• Broken strings – Replacing one or two treble strings is a fairly inexpensive repair. Piano technicians usually carry rolls of piano wire in various gauges with them on service calls. However, piano tuners that do not routinely do repair work, may not have the necessary tools, wire, and training to properly replace a broken string. Tell the piano tuner ahead of time that a string needs replacing and ask if they do that kind of work. Replacing bass strings is more expensive because they have to be custom made-to-order for your particular piano and will require a follow-up service call. The old bass string must be removed from the piano and shipped to a piano parts supply house to be duplicated. The new bass string is then shipped back to the technician. A return visit to the customer location is required to install and tune the new string. Also be aware that there is a “hidden cost” associated with string replacement that most people don’t think about. New strings, bass or treble, will stretch and go flat in pitch quickly. Several follow-up visits may be required before the new stings “settle in”, so be prepared for at least a minimum service fee to have your piano technician stop by and touch up the tuning on the new strings.

  • Pedal not working – Most of the time, this is a simple and fast fix. Sometimes one of the push rods that transmit the downward motion of your foot on the pedal to the damper mechanism of the action has become dislodged, and simply has to be put back into position. It will only take your piano technician a couple of minutes to remove the kickboard of an upright piano, or crawl under a grand piano to reposition the push rod. There is usually no extra charge for this service. However, if a pushrod is missing, one will have to be special ordered, or fabricated by the technician requiring time and expense.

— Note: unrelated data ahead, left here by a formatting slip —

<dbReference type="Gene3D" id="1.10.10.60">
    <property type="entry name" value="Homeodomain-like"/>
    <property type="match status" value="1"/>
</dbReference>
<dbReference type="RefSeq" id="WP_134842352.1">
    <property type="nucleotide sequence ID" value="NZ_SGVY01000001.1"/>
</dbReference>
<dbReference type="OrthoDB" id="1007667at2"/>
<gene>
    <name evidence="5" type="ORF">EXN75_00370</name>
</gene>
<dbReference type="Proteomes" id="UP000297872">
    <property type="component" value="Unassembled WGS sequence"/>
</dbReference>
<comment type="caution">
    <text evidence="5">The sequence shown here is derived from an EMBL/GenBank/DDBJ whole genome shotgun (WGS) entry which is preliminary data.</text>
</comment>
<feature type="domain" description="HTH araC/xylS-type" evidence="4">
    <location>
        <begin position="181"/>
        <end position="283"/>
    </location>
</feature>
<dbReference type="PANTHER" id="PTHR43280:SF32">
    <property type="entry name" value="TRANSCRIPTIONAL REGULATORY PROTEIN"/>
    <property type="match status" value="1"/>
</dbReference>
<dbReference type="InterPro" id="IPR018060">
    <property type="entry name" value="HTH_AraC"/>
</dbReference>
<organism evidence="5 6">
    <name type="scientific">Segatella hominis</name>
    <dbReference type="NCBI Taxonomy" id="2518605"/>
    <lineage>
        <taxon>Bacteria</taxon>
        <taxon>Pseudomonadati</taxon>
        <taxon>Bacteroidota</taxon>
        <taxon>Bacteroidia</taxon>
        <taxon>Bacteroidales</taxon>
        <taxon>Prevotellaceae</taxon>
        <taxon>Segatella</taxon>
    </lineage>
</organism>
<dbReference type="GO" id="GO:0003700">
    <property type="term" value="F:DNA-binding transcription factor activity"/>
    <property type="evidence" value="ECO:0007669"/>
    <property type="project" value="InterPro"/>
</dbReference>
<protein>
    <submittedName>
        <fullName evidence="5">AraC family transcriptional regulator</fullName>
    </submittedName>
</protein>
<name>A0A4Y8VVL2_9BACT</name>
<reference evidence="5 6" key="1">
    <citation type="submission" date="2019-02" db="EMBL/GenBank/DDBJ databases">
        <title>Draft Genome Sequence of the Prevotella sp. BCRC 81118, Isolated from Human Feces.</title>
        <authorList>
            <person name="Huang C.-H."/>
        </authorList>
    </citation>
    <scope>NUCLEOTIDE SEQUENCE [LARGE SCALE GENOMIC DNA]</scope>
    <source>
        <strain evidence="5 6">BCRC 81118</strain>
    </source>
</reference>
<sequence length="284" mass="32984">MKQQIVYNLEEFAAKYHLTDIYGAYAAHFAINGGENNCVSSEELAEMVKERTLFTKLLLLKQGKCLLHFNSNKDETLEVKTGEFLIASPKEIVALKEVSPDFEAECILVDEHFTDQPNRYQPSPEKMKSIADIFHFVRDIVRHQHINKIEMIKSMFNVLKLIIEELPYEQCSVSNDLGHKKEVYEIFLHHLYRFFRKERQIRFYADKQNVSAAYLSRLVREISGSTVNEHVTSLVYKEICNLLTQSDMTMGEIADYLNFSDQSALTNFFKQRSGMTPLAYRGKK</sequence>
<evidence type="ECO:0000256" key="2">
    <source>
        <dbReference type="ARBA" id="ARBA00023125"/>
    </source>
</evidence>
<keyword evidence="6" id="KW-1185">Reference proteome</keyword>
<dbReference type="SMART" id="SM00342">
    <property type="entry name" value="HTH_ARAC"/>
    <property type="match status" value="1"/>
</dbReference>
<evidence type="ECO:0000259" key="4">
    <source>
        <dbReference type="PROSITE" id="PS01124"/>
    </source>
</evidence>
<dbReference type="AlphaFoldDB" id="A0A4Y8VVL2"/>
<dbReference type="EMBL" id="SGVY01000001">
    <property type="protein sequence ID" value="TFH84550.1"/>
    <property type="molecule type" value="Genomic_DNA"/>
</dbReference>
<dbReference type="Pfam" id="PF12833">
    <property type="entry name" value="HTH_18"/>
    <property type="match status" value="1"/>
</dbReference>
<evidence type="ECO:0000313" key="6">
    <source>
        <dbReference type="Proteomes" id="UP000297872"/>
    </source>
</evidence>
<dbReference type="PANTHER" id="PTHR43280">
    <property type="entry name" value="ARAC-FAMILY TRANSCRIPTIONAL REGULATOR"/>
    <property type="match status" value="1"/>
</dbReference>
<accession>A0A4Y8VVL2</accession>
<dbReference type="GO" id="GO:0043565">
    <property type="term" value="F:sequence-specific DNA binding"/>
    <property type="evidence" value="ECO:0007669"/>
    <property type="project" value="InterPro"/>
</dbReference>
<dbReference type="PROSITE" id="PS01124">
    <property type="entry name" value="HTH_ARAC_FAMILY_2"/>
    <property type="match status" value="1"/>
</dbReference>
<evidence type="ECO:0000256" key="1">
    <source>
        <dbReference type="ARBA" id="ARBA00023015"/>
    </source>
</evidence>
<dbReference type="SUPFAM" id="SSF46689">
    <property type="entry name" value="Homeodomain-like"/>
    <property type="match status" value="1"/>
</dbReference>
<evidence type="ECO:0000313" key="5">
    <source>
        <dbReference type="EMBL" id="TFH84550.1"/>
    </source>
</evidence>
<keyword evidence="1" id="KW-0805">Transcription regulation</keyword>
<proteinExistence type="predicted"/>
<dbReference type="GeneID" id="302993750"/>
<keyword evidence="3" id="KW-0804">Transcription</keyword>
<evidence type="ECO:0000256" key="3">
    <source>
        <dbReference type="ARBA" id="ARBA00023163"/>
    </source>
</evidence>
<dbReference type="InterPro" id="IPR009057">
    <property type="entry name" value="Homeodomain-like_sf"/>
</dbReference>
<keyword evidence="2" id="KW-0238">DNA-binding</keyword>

Repairs to your piano should be done by a qualified piano tuner/technician. If you believe that your piano may be in need of repairs in addition to tuning, be sure to ask the tuner if he/she carries spare parts and if they are qualified to make repairs. Some piano tuners just tune and have not received training in repairing, adjusting, or voicing pianos. Most minor problems can be quickly and easily addressed as part of a routine tuning visit. Depending on the extent of what needs to be done, there may be an extra charge, but in many cases there will be no extra charge. Most minor repairs can be made at the customer location and will not require transporting the action to the tuner’s shop. However, if repairs are extensive and involve a lot of part replacement, the technician will typically remove the action from the piano and take it to his/her shop where the work can be done more accurately and efficiently. It is quite reasonable to ask for an estimate before proceeding with the repair. An experienced technician should be able to estimate the time involved before starting the repairs.